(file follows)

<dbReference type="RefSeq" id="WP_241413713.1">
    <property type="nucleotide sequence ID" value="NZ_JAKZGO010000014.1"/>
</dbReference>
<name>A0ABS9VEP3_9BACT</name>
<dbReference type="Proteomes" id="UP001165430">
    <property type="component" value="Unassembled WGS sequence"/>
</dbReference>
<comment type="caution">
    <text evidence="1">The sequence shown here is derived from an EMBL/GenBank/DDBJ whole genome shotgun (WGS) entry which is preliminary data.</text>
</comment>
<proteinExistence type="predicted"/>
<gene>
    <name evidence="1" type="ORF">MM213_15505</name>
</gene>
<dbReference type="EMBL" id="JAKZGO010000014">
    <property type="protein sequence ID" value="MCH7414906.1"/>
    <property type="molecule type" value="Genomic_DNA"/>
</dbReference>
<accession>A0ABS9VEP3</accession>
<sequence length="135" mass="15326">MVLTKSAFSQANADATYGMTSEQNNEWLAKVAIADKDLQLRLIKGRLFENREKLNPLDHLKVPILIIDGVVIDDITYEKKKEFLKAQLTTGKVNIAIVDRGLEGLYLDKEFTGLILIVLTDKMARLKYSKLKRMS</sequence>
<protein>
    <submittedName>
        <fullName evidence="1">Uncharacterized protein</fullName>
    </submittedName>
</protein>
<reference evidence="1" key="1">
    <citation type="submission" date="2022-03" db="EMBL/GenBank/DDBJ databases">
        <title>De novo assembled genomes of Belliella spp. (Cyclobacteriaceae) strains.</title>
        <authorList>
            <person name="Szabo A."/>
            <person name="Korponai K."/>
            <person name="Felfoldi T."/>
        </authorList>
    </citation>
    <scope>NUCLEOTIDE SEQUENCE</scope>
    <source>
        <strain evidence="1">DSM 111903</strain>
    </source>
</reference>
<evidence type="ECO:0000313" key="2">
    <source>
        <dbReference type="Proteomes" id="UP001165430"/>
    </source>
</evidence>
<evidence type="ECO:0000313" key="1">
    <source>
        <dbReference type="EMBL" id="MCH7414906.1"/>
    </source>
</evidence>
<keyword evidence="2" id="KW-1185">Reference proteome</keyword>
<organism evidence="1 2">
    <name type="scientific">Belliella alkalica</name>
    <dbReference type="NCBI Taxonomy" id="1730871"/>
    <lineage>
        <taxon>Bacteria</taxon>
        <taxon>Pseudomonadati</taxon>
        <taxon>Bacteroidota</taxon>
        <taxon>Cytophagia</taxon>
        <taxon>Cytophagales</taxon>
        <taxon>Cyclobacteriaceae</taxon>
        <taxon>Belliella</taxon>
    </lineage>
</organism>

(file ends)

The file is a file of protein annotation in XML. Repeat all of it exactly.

<dbReference type="RefSeq" id="WP_241413713.1">
    <property type="nucleotide sequence ID" value="NZ_JAKZGO010000014.1"/>
</dbReference>
<name>A0ABS9VEP3_9BACT</name>
<dbReference type="Proteomes" id="UP001165430">
    <property type="component" value="Unassembled WGS sequence"/>
</dbReference>
<comment type="caution">
    <text evidence="1">The sequence shown here is derived from an EMBL/GenBank/DDBJ whole genome shotgun (WGS) entry which is preliminary data.</text>
</comment>
<proteinExistence type="predicted"/>
<gene>
    <name evidence="1" type="ORF">MM213_15505</name>
</gene>
<dbReference type="EMBL" id="JAKZGO010000014">
    <property type="protein sequence ID" value="MCH7414906.1"/>
    <property type="molecule type" value="Genomic_DNA"/>
</dbReference>
<accession>A0ABS9VEP3</accession>
<sequence length="135" mass="15326">MVLTKSAFSQANADATYGMTSEQNNEWLAKVAIADKDLQLRLIKGRLFENREKLNPLDHLKVPILIIDGVVIDDITYEKKKEFLKAQLTTGKVNIAIVDRGLEGLYLDKEFTGLILIVLTDKMARLKYSKLKRMS</sequence>
<protein>
    <submittedName>
        <fullName evidence="1">Uncharacterized protein</fullName>
    </submittedName>
</protein>
<reference evidence="1" key="1">
    <citation type="submission" date="2022-03" db="EMBL/GenBank/DDBJ databases">
        <title>De novo assembled genomes of Belliella spp. (Cyclobacteriaceae) strains.</title>
        <authorList>
            <person name="Szabo A."/>
            <person name="Korponai K."/>
            <person name="Felfoldi T."/>
        </authorList>
    </citation>
    <scope>NUCLEOTIDE SEQUENCE</scope>
    <source>
        <strain evidence="1">DSM 111903</strain>
    </source>
</reference>
<evidence type="ECO:0000313" key="2">
    <source>
        <dbReference type="Proteomes" id="UP001165430"/>
    </source>
</evidence>
<evidence type="ECO:0000313" key="1">
    <source>
        <dbReference type="EMBL" id="MCH7414906.1"/>
    </source>
</evidence>
<keyword evidence="2" id="KW-1185">Reference proteome</keyword>
<organism evidence="1 2">
    <name type="scientific">Belliella alkalica</name>
    <dbReference type="NCBI Taxonomy" id="1730871"/>
    <lineage>
        <taxon>Bacteria</taxon>
        <taxon>Pseudomonadati</taxon>
        <taxon>Bacteroidota</taxon>
        <taxon>Cytophagia</taxon>
        <taxon>Cytophagales</taxon>
        <taxon>Cyclobacteriaceae</taxon>
        <taxon>Belliella</taxon>
    </lineage>
</organism>